In the wake of Die Hard’s incredible success in the late 80’s, there followed a slew of copycat action movies which could easily be described simply by using the phrase ‘Die Hard in/on a’. So Sudden Death is ‘Die Hard in a Hockey Stadium’, Cliffhanger is ‘Die Hard on a Mountain’ and Under Siege 1 and 2 are ‘Die Hard on a…….Warship/Train’ respectively. Basically it can be used for any movie where a group of bad guys take over something and then unbeknownst to them a lone hero takes it upon himself to save the day. So overused is the phrase now though, some may argue it would merely be lazy criticism to use it, but that’s never stopped me before. Besides, in the case of Lockout, Die Hard on a Space Prison could really not be more accurate.
Guy Pearce is on board as CIA Agent Snow, our de facto John McClane of 2079. All the traits are there, he doesn’t see eye-to-eye with his bosses, he smokes, he wisecracks (oh he wisecracks a lot) but most of all, by god, he gets results.
After being wrongly accused of murdering a fellow agent, Snow is all set for a long stretch behind bars. However, after the President’s daughter Emilie Warnock (Maggie Grace aka Liam Neeson’s daughter in Taken) pays a visit to a tough space prison orbiting earth and it gets taken over by the inmates, Snow is offered a deal, get Emilie out, and he will gain his freedom. At first he is understandably reluctant to infiltrate a space station filled with rampaging homicidal murderers and rapists, but after learning that a former partner may be aboard who may possess evidence which proves his innocence, Snow reluctantly agrees. Once on the prison, Snow must stay out of sight and keep Emilie safe from the hoard of bloodthirsty prisoners led by two mental Scottish brothers.
Assuming it isn’t painfully obvious already, it should be made clear here that this is not a film which takes itself too seriously. Co-written and produced by Luc Besson, but directed by newbies James Mather and Stephen St. Ledger, the film seems to play up to his clichés and almost embrace them which, for me, places Lockout firmly in the ‘brainless fun’ category. It’s absolutely ridiculous in parts; two people skydiving from a space station and landing safely back on terra firma being just one example. Even the plot itself sounds like a McBain movie from The Simpsons, a wrongly accused CIA operative goes to SPACE PRISON…..that’s SPACE PRISON…..to save the President’s daughter who was there on a fact finding mission. As if sending the President’s daughter to a Space Prison wasn’t a silly enough set up for a plot to begin with, the decision to release one of the most dangerous prisoners from stasis so that she might speak with him, and then to let an armed man into the room to guard him…..is frankly ludicrous.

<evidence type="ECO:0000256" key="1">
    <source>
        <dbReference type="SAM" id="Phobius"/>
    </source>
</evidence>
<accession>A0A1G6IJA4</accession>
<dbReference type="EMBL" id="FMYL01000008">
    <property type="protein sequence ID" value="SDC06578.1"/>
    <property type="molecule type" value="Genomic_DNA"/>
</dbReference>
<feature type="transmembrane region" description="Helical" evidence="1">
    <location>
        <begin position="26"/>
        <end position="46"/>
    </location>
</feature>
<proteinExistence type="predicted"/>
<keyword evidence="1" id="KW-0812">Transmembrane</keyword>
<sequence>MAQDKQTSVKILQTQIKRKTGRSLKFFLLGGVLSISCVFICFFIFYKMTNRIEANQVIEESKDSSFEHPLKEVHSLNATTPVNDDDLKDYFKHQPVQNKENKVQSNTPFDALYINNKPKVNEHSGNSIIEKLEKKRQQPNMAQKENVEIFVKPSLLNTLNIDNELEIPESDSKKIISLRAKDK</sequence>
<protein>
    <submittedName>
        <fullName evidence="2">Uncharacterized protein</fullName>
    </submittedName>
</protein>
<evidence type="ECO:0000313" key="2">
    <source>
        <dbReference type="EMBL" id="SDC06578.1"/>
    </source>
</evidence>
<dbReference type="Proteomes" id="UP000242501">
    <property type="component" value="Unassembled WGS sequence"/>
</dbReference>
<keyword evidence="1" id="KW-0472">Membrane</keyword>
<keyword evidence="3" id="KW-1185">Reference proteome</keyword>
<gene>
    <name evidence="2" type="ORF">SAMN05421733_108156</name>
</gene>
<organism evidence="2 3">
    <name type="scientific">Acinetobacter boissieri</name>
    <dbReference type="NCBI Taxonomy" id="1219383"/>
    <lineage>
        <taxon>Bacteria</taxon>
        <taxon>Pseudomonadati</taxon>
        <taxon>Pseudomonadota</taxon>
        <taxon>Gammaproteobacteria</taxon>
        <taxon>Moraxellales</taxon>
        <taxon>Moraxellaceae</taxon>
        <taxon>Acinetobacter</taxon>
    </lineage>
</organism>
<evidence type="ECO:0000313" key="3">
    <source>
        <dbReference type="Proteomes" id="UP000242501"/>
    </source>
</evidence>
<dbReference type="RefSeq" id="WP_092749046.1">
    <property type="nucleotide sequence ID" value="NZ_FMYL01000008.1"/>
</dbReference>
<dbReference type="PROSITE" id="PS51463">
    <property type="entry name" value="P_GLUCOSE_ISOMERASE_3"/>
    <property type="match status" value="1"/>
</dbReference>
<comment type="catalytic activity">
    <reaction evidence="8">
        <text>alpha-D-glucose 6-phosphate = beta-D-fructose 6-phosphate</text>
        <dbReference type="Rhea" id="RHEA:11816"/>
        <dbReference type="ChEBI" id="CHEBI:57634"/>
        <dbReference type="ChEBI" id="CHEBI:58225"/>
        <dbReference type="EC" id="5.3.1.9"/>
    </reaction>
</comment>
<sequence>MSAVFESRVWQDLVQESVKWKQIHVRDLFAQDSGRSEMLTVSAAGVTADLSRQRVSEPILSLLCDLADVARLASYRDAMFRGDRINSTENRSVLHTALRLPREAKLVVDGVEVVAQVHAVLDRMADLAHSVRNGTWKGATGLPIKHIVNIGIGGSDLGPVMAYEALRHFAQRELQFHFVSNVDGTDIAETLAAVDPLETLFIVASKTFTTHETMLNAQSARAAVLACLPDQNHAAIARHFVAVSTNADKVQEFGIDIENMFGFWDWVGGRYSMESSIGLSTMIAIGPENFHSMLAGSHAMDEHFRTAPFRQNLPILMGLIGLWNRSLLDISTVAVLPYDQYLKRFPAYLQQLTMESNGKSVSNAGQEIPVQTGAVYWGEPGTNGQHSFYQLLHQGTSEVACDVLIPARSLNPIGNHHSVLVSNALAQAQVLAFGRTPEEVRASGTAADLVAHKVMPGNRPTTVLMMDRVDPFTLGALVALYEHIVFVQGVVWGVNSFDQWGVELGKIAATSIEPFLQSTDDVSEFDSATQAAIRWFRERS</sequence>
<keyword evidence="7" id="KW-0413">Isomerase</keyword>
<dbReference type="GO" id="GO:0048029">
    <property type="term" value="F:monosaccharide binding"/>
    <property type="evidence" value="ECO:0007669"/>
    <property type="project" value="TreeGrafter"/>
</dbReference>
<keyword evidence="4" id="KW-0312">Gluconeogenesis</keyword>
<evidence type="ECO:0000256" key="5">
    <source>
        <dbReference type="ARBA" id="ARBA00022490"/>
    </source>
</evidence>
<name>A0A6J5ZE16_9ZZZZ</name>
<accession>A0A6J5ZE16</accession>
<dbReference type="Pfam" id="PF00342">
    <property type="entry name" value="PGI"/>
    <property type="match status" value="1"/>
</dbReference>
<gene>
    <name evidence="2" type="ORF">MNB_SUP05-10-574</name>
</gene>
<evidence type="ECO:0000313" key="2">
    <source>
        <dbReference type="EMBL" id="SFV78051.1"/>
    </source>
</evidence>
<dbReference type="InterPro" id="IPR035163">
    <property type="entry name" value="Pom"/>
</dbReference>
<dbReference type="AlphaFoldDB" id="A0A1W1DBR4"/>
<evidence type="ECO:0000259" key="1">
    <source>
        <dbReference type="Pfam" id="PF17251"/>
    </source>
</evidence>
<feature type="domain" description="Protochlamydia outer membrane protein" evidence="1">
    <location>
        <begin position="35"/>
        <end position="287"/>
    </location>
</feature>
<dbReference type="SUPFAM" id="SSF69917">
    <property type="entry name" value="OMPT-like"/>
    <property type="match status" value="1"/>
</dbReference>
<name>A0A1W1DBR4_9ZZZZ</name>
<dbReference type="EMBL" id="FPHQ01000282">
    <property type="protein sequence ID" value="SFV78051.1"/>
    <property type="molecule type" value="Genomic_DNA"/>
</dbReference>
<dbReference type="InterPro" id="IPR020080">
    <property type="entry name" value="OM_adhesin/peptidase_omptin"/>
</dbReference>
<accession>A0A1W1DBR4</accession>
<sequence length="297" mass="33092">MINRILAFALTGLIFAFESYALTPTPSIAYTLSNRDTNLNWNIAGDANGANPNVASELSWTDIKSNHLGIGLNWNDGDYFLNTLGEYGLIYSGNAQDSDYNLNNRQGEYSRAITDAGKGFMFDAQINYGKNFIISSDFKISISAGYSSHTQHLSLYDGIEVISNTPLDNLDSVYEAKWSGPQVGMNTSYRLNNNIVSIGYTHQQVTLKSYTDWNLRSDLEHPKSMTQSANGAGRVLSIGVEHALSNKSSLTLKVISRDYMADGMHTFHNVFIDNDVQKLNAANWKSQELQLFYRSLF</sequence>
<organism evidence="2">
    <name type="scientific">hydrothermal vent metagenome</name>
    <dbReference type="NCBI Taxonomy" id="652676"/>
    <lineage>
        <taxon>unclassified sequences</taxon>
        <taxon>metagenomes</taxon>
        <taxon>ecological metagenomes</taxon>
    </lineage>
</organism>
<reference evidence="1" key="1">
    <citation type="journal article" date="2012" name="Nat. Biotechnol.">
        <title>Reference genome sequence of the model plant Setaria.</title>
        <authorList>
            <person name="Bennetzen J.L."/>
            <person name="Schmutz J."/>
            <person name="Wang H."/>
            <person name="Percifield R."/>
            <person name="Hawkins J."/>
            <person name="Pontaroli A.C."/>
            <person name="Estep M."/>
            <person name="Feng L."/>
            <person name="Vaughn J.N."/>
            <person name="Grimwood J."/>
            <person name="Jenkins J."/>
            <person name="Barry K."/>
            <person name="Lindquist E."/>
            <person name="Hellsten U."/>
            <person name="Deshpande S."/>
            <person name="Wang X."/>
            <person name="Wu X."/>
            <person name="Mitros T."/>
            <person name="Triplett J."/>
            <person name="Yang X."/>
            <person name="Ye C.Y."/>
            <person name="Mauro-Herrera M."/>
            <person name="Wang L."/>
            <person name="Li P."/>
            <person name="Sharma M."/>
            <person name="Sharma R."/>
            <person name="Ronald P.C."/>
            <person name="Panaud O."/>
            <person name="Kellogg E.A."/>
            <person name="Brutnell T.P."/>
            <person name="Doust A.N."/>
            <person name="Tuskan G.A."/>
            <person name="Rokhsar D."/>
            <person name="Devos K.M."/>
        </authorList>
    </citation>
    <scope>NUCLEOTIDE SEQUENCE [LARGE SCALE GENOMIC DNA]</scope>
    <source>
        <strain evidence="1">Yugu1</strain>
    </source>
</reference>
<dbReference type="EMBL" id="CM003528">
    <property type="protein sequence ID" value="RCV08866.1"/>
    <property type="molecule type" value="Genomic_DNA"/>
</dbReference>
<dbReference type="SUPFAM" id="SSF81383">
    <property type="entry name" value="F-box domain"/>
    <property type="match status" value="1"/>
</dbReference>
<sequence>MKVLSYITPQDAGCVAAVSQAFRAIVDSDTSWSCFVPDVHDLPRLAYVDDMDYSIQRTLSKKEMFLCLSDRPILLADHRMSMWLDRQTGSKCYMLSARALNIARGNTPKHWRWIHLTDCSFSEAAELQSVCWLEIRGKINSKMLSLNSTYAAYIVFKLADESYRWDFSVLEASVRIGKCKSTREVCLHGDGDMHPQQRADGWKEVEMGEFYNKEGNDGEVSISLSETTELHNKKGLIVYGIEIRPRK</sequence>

Maggie Grace doesn’t really excel in her role, but she really isn’t given much to go on. She wimpers and/or pouts when required, but mostly she is there to give Snow someone to snark at. Snow himself is basically the action hero you’d create if you were asked as a teenager to create a generic ‘badass’ after watching Escape From New York and Die Hard. Every line is a wisecrack and no matter what happens, he’s always one step ahead. Make no mistake, in a lesser actor’s hands; this character would simply be a painful caricature. Luckily, Pearce has the necessary charisma and chutzpa to carry it off and keep things just about the right side of that fine cool/grating line.
Despite all its flaws, of which there are many, Lockout is surprisingly enjoyable. This is mainly due to Pearce’s considerable screen presence, and luckily he does just enough to elevate the film to the dizzy heights of ‘watchable’. It’s not going to be to everybody’s tastes, but if you like OTT action movies you will find something to enjoy. It’s not breaking any new ground, and if made about 25 years ago, this film would star Steven Segal and involve a former Baywatch babe in some way, but if you are looking for a movie to just sit back and switch off to, you could do a lot worse.
Lockout is released on DVD & blu-ray 20th August 2012.
Directors: James Mather, Stephen St. Leger
Stars: Guy Pearce, Maggie Grace, Peter Stormare, Vincent Regan
Runtime: 95 min